This study examines newspaper coverage of the capture of 15 British service personnel by Iran using the Faye Turney story as a case study. A Proquest search of articles published between March 23 2007, the day they were captured and April 6 2007, when they were released, covered all the national and regional newspapers featured on Proquest. As the data was obtained from an electronic web source that does not provide photographs, the analysis does not take graphic illustrations into consideration. A full text search (not just headlines) on the following terms was carried out: `Faye Turney', `Leading Seaman Faye Turney', `British sailors and marines', `captive British sailors,' `hostages', and `navy crew'. These terms were chosen after a pilot study identified them as the key phrases used in stories. The search results showed two major news frames and clusters of stories. Between March 23 and 26, all the stories applied the conventional narrative frames of journalism of conflict and focused on the captured servicemen as a group with only a passing mention that a woman was among them. The bulk of the stories conformed to these news frames but from March 27, the focus shifted when Faye Turney was named as the woman captured by the Iranian Revolutionary Guards and from then on, the reports became gendered. The dominant media image that emerged from the reports was that of Turney. She overshadowed the 14 others who were also captured as she became the face of the story and a candidate for a rescue mission.
A full text search using `Faye Turney' produced 570 hits while `British sailors and marines' threw up 479 hits, `Leading Seaman Turney' produced 305, `captive British sailors' drew 138 references, `hostages' produced 73, and `navy crew' 30. A breakdown of hits in particular newspapers also produced similar clusters. `Faye Turney' produced 77 hits in the Daily Mirror, 35 in The Sun, 24 hits in the Daily Telegraph, 22 in The Guardian and The Times, and 20 in The Independent. The term also generated nine references in The Herald (Glasgow) and the Belfast Telegraph. The focus was on the number of stories in which the search terms appeared. It should be noted that most of these stories were on the front pages of the newspapers. On April 6, the day the captured sailors and marines returned home, a search using `Faye Turney' produced 53 stories in newspapers ranging from the Birmingham Mail to Coventry Evening Telegraph and Glasgow Daily Record, `British sailors and marines' produced 107 and Turney was referred to in the bulk of those stories. The text search identified two dominant frames: implicit and explicit gendered mediation. The frequent use of certain contextual language in headlinesand in the text of the stories by the media strongly supports the argument that the news coverage was gendered.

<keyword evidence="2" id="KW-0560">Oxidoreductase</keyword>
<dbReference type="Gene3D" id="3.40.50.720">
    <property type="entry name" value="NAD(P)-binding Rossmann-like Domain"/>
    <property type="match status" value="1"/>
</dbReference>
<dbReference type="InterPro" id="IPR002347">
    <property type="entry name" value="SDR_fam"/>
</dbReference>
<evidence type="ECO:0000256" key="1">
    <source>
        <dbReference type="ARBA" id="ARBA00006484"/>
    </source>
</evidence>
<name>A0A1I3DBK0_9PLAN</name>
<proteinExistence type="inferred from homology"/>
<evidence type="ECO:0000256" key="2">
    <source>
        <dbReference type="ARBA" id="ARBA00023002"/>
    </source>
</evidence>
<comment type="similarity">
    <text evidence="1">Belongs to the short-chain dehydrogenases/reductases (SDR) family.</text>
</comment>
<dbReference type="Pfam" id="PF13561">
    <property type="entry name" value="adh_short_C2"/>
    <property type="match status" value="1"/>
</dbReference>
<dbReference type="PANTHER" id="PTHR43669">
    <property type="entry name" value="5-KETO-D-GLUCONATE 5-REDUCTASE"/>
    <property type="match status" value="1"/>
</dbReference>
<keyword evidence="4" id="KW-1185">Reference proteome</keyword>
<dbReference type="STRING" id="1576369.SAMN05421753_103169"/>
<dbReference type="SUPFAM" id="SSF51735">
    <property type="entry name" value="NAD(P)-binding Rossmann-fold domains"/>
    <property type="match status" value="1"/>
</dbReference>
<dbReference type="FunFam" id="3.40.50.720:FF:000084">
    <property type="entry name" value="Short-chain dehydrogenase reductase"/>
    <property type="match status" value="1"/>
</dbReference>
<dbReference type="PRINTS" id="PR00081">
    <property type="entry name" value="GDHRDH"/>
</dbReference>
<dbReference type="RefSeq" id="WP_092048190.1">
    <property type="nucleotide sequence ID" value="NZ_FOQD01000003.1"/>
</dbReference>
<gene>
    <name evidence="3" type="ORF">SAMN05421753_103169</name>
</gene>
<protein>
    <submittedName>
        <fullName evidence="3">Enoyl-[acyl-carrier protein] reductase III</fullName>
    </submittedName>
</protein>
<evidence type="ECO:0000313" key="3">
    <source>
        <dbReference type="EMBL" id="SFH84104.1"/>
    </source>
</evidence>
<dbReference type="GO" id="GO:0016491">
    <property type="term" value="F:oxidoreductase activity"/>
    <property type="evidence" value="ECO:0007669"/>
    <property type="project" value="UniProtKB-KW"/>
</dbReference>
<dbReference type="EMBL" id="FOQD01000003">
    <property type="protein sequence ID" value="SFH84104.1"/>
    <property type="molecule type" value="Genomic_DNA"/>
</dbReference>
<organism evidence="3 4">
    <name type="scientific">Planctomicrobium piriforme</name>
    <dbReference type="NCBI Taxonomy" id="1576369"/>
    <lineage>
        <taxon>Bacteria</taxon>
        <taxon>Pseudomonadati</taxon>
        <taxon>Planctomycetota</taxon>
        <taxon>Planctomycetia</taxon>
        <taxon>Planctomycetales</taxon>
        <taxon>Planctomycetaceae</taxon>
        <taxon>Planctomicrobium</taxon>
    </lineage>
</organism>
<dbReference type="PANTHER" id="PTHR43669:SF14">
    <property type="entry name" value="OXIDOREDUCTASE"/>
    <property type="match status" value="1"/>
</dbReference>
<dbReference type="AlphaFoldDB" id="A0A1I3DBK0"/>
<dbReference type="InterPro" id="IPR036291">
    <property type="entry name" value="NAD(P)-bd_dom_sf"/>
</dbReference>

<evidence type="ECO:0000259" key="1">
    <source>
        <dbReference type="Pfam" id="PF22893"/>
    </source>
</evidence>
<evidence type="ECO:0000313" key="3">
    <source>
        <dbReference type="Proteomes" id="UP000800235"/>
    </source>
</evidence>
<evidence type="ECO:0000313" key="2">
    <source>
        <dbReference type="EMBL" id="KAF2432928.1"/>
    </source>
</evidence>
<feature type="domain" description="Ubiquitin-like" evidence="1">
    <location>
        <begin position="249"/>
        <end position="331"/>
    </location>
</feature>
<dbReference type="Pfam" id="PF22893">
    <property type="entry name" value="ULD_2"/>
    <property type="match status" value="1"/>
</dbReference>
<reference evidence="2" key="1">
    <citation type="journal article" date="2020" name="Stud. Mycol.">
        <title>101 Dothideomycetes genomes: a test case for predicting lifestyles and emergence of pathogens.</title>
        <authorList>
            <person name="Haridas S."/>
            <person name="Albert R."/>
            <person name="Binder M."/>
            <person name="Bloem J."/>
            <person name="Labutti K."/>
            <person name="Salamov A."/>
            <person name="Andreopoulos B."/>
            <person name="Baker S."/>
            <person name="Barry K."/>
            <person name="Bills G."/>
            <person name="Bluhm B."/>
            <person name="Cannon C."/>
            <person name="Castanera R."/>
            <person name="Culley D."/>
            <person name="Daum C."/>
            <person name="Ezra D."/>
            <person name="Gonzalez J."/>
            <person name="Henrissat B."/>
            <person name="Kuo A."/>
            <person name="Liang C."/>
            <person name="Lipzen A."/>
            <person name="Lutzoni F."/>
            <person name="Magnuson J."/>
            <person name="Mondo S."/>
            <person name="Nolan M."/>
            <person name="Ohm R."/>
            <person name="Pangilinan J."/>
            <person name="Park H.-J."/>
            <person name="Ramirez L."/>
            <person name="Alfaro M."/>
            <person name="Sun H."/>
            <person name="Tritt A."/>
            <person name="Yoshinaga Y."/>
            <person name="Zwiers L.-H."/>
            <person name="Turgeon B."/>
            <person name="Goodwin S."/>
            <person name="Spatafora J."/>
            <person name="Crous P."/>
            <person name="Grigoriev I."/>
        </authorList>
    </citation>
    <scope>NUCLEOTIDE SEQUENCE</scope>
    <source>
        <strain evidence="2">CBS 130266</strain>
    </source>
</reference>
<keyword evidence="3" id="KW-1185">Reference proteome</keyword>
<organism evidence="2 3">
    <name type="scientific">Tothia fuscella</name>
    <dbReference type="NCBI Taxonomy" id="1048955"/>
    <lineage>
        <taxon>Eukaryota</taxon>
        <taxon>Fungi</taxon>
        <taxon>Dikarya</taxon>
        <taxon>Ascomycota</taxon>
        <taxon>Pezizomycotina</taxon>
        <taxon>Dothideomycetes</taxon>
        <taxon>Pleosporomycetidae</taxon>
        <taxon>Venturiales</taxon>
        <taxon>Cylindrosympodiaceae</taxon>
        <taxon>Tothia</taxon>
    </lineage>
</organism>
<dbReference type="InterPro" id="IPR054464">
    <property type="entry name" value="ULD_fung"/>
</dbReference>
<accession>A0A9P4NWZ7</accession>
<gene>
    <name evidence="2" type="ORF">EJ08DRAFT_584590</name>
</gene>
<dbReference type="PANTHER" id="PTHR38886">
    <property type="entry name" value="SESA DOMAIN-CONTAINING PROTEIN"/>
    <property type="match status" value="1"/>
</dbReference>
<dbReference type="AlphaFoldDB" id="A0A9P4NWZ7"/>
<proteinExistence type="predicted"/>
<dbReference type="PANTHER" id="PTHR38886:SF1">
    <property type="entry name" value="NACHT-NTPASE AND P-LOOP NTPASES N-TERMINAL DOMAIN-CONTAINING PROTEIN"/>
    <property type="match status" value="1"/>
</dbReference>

On the first day of coverage, most of the headlines conformed to conventional news frames with Iran as the recurring term as apparent from a selection of headlines: `British navy personnel detained by Iranian military' `Iranians seize UK Marines': Fifteen are snatched in Arabian Gulf.' `BRITAIN last night demanded the immediate release of 15 sailors and marines captured by Iranian forces', `MARINES TAKEN HOSTAGE BY IRAN. ' Other keys words were `captives', `hostages', `sailors' and `prisoners'. The adoption of a conventional news frame could have been informed by the lack of information on the incident at that point and as more details emerged, the story also unfolded. However, once the focus shifted from a diplomatic crisis to the plight of a young mother being held against her will by a repressive regime, the frames changed to reflect gendered mediation.

Faye Turney: Leading Seaman turned woman and mother